The Humble Brick

Until 2018, just like the average person, I would walk about town and village, not giving a second thought to the history of the individual bricks that made up the buildings, not even knowing that hidden from view were names on bricks that were metaphorical keys to a vault of industrial and social history!
It was an afternoon in mid 2018 that I was walking down a back street in my home town of Consett, that I chanced upon a fenced-off excavation by a utilities company. In addition to the excavated hole behind the fence, was a pile of rubble, in which I noticed a brick with a name and place on it! I recognised the place name as being local to Consett and was attracted to the brick’s visual appeal, as well as its potential historical appeal.  That was to be the beginning of what became an obsession to find as many different northeast of England bricks!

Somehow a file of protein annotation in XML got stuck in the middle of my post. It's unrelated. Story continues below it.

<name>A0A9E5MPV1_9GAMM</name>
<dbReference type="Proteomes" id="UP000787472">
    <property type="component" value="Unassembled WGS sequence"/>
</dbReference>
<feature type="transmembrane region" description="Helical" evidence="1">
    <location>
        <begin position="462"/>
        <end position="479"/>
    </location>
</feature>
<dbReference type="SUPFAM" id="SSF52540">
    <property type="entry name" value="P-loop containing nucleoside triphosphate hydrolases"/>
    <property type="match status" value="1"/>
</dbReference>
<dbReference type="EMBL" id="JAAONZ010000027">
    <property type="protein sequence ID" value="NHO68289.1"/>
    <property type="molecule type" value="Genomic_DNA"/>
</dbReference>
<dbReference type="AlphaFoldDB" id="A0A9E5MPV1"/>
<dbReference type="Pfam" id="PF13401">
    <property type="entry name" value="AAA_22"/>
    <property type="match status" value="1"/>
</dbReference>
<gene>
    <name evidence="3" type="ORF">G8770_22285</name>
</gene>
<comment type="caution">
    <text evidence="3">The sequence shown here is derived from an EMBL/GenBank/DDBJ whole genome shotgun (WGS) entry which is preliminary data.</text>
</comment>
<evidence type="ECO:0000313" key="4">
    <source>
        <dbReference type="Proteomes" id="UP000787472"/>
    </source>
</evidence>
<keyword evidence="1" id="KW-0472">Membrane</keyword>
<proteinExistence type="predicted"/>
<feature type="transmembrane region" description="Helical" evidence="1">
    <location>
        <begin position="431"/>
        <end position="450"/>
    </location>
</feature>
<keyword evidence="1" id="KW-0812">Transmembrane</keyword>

I would study old maps for pit villages that had succumbed to the bulldozer and then cross-reference the location on Google Earth, to see what now occupied the site. If it was now woodland in particular, I would pay a visit on foot to investigate.  My investigations have taken me to most compass points of the North East: from West Hartlepool, to Staindrop, to Haltwhistle, to Berwick-upon-Tweed and scores of locations in between!
At the outset of my brick collecting, I couldn’t have imagined the large number of brick-makers that had operated in the region over the centuries: some of them were in operation for many decades, resulting in many variations of how the company brick stamp appeared.
A couple of years into collecting, I heard of a book that had been compiled and published in the mid 1980’s – Bricks and Brickworks of the North East – but I couldn’t find out where a copy could be bought or browsed until I discovered in 2022 that Gateshead Libraries held copies that could be borrowed or browsed.  At that time, unbeknown to me, Val Scully was in the final preparations of republishing Peter Davison’s updated book and it was to be available for purchase, at a very reasonable price. When I heard about it, I enquired if Path Head had its own collection of northeast bricks, and that lead to me donating in the region of 200 named bricks and recycling several hundred more for the pillars of the monumental heritage wall which my son Mark volunteered his skills to build.